Many previous posts on this blog have presented tantalizing evidence that such a loss indeed took place, including:

Also, the fascinating work of Lucy Wyatt argues that an extremely advanced knowledge would have been necessary to get "civilization" going in the first place (breeding domesticated cattle from the wild bovine predecessors would have taken hundreds of generations and required almost unbelievable foresight and patience to arrive at a workable end product, and the same is true for most domesticated grains).  She believes that the extremely advanced knowledge that was passed on to the relatively peaceful and enlightened Bronze Age civilization (or civilizations) was gravely threatened by the arrival of more warlike and less contemplative Iron Age cultures, who ultimately stamped it out in the parts of the world that would become "the West," but not before some of the knowledge was passed along (such as to the Greeks from the priests of ancient Egypt, for example).

Lucy Wyatt's book can be found here, and some previous posts which comment on this important thesis can be found here and here.

Is it important to know that such a catastrophe might have befallen humanity in the unbelievably remote past?


If we know (or at least suspect) that a collapse even more catastrophic than that portrayed in Revolution once took place, then we can ask ourselves "How did it happen?" and (equally or even more importantly) "How can we prevent it from happening again?"  Indeed, if the effects of that great ancient fall are still being felt today in the civilizations which are descended from those Iron Age civilizations, we can also ask, "How can we remedy or undo some of the forces which led to the loss of that light, and which may still stand between us and something that has been lost?"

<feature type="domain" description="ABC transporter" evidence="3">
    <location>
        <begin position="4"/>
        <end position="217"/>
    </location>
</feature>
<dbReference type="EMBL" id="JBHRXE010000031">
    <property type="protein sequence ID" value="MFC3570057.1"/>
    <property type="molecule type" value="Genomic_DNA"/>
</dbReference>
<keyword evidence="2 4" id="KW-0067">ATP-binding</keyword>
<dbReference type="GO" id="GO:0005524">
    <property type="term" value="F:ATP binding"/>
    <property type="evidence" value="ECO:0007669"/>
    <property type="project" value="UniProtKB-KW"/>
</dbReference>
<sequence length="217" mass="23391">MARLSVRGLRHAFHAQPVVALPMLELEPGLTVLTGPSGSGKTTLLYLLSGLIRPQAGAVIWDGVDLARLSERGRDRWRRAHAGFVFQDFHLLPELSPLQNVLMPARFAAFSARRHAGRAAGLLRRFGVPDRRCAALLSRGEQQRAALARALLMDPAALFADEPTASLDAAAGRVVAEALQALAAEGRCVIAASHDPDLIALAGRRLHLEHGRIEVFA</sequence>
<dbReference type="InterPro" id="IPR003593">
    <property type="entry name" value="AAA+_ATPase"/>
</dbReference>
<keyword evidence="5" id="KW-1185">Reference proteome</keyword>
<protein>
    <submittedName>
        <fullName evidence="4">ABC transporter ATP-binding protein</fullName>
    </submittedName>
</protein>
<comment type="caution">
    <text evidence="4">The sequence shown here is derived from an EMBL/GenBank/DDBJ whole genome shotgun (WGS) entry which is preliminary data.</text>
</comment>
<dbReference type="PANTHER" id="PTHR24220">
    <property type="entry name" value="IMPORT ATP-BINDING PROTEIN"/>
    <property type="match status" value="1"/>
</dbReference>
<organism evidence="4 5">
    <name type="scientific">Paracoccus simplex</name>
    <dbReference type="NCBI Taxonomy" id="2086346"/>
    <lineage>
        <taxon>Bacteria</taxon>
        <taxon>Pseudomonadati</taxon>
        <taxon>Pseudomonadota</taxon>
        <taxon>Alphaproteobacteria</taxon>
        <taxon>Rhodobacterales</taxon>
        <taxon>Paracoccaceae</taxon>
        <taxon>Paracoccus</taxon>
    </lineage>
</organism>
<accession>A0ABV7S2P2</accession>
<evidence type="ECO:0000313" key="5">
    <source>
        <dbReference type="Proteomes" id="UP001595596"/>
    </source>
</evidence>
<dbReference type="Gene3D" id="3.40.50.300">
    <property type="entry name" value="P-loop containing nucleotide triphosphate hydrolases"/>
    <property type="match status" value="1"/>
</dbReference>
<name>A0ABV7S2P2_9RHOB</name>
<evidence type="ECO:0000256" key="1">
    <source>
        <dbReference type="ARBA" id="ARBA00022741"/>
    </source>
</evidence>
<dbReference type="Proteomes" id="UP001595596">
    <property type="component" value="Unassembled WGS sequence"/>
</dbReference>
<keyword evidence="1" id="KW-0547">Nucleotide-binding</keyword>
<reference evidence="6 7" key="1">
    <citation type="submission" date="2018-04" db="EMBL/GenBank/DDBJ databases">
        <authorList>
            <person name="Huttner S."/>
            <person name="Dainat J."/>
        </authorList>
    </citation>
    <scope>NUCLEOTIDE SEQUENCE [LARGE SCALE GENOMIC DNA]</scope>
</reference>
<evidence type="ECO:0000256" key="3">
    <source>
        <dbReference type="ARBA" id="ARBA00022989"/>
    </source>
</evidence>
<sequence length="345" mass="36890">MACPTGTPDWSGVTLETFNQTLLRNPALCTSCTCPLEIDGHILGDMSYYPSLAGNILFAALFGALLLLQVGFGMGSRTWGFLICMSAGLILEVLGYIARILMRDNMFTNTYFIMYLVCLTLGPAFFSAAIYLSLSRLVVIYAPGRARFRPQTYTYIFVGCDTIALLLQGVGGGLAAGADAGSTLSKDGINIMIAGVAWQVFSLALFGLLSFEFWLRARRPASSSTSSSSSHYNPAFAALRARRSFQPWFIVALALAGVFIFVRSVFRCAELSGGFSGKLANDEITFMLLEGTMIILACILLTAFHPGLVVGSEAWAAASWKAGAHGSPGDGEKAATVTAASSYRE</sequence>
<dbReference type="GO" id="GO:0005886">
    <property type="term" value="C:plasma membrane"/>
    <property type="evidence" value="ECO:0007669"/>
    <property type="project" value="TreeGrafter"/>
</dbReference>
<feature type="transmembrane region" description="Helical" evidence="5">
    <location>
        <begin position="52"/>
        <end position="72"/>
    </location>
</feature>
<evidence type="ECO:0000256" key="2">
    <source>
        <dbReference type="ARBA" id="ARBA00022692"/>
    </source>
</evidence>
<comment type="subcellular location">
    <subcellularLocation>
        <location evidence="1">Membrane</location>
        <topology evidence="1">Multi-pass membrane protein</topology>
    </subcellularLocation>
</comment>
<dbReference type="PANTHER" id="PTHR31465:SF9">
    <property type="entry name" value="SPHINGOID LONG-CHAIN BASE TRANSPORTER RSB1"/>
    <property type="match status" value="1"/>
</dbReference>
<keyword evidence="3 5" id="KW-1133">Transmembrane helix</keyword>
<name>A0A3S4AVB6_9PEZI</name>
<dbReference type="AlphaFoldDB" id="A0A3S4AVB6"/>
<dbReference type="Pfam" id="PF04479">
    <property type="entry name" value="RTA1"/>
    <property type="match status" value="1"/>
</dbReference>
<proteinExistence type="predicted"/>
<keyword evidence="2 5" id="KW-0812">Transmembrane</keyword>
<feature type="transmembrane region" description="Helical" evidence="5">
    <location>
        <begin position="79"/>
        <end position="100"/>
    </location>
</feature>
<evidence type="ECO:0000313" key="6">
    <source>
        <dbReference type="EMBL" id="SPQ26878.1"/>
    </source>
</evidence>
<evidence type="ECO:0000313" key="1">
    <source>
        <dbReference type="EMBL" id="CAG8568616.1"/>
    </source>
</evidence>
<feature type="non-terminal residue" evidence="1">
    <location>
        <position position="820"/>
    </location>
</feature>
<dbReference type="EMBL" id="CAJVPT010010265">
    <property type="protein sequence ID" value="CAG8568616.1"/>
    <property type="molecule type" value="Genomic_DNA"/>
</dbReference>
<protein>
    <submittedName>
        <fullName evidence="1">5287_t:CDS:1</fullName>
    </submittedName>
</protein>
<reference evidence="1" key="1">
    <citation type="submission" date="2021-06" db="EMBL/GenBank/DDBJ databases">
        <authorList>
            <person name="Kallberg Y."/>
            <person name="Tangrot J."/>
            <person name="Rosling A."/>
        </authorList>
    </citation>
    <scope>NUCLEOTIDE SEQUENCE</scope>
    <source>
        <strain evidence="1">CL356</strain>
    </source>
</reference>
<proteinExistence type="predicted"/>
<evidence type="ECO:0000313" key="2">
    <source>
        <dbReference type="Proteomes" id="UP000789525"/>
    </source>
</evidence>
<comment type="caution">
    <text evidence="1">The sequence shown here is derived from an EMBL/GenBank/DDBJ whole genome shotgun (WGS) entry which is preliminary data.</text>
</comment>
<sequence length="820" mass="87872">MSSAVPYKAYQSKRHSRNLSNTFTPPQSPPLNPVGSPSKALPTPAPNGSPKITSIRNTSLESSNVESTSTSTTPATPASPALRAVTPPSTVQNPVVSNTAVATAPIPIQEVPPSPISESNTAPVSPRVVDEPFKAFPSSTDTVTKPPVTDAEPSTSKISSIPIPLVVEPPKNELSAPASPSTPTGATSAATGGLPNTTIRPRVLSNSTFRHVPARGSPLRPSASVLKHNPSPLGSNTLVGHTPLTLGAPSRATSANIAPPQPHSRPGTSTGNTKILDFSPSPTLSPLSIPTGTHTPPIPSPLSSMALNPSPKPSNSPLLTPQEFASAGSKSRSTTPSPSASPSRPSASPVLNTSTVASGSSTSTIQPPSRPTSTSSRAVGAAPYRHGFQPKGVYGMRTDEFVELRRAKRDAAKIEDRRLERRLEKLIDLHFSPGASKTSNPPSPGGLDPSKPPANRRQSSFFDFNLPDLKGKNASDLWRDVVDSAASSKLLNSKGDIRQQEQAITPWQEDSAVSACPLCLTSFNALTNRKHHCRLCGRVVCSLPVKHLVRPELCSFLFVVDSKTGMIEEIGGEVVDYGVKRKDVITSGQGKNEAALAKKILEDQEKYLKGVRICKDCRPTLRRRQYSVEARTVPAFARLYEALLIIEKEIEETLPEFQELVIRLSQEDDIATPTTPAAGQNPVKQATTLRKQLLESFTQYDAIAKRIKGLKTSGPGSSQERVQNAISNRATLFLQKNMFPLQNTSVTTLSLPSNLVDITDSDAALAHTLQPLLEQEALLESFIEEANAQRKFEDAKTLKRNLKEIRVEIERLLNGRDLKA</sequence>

On the other hand, if we deny the very possibility that such a catastrophe ever occurred, and if our collective institutions of higher learning selectively suppress the examination of the evidence for such a loss, and ridicule theories that contradict the dominant paradigm of ancient history, then we become less capable of avoiding the developments that might have led to the violent extinguishing of "the lights" the first time around.

Finally, it is interesting to note that the protagonists of the upcoming series appear to have the surname "Matheson."  This is obviously a different last name than that of your humble blog author, and no relation or connection is to be assumed or inferred from any similarity.  In the event of any future power outages, please don't look at me.

* Viewers outside the US may be able to watch the series directly on (the first episode is already available online here).

** Since I published this, Professor Killingsworth has written to me to gently point out that this idea comes originally from Ursula Le Guin's introduction to The Left Hand of Darkness, in which she says:
The purpose of a thought-experiment, as the word was used by Schrodinger and other physicists, is not to predict the future -- indeed, Schrodinger's most famous thought-experiment goes to show that the "future," on the quantum level, cannot be predicted --  but to describe reality, the present world.

Science fiction is not predictive; it is descriptive.
Thanks for the correction!  Nevertheless, Ms Le Guin's brilliant insights were recognized as such by Professor Killingsworth, and all these years later I still remember his comment on this point.  He no doubt mentioned Ms Le Guin as the originator of that insight back then as well -- my apologies for necessitating a gentle reminder on that point!